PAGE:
• Follow up on past cover crops and soil health mini-grants.
    • Provide support to the cover crops/soil health working group in UW Extension.  
    • Deliver a workshop on the relationship between soil health, perennial crops, and water quality and quantity, and how sustainable agriculture can improve resiliency in extreme weather events. 
    • Deliver a soil health workshop for high school and/or technical college instructors at the WAAE conference, with activities that can be incorporated into existing classes.


    • The number of agriculture educators participating in cover crop and healthy soils professional development and responses to end-of-program evaluation
    • The number of educators programming in cover crops and soil health, including conducting research or demonstration projects, and where available, the number of farmers reached through this programming
    • If the CTIC cover crop surveys continue, the amount of cover crop use in Wisconsin over time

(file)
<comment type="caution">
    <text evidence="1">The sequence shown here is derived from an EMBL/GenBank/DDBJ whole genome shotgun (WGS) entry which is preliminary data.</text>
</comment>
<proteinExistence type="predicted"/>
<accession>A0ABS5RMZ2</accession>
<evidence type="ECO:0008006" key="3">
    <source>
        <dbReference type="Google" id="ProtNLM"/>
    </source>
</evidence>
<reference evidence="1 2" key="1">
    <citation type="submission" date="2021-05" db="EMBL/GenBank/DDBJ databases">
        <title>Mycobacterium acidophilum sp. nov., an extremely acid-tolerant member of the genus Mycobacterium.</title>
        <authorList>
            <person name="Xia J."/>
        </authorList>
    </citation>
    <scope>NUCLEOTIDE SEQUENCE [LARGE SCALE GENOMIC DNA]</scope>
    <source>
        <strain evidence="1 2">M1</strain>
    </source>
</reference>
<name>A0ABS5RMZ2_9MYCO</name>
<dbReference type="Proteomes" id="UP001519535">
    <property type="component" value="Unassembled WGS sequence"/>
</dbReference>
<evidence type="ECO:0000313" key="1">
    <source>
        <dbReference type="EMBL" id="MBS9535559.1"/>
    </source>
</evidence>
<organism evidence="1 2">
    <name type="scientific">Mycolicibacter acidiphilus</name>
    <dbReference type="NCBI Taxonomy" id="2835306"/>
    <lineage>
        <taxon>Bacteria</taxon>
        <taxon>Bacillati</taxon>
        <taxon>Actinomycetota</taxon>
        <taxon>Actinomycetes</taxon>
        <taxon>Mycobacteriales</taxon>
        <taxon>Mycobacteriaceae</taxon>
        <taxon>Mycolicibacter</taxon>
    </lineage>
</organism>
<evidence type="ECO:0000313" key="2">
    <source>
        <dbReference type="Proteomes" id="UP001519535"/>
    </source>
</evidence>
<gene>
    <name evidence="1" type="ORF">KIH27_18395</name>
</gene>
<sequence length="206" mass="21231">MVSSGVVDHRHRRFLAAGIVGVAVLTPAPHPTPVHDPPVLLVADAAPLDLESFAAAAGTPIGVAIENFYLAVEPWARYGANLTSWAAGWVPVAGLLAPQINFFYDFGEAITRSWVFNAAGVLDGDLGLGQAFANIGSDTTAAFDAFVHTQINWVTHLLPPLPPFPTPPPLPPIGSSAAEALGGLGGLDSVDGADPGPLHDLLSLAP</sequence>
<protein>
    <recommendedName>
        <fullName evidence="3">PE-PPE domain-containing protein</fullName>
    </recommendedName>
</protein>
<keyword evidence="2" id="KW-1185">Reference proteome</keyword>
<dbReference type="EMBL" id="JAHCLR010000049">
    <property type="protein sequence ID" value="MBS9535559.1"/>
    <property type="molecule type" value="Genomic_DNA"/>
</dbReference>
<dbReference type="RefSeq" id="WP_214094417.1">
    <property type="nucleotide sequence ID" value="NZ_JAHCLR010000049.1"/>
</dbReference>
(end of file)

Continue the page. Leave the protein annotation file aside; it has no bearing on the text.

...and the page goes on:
Initiative 2:  Agroforestry and Perennial Agriculture  


    Outcomes:  (Short term) At least 30 Wisconsin agricultural educators will increase their understanding of various approaches to maintaining perennial living cover on agricultural land, including managed grazing and agroforestry.  

    (Intermediate) 20 educators will provide outreach on agroforestry, pollinator habitat, grazing, or other perennial agriculture practices to 60 farmers and educators through field days, workshops, technical assistance, and other methods.     

    (Long term) Farmers will establish windbreaks, riparian buffers, alleycrops, silvopasture, and prairie “STRIPS”, maintain and increase management of permanent pasture, and incorporate beneficial insect habitat and other perennial crops into the agricultural landscape. 



    • Continue to build a network of agriculture and forestry professionals and farmers interested in agroforestry.
    • Work on rebuilding grazing support system in collaboration with NRCS, Land Conservation, UW, NGOs, and state agencies. 
    • Provide training in organic grazing management in coordination with the Center for Integrated Agricultural Systems and Organic Valley.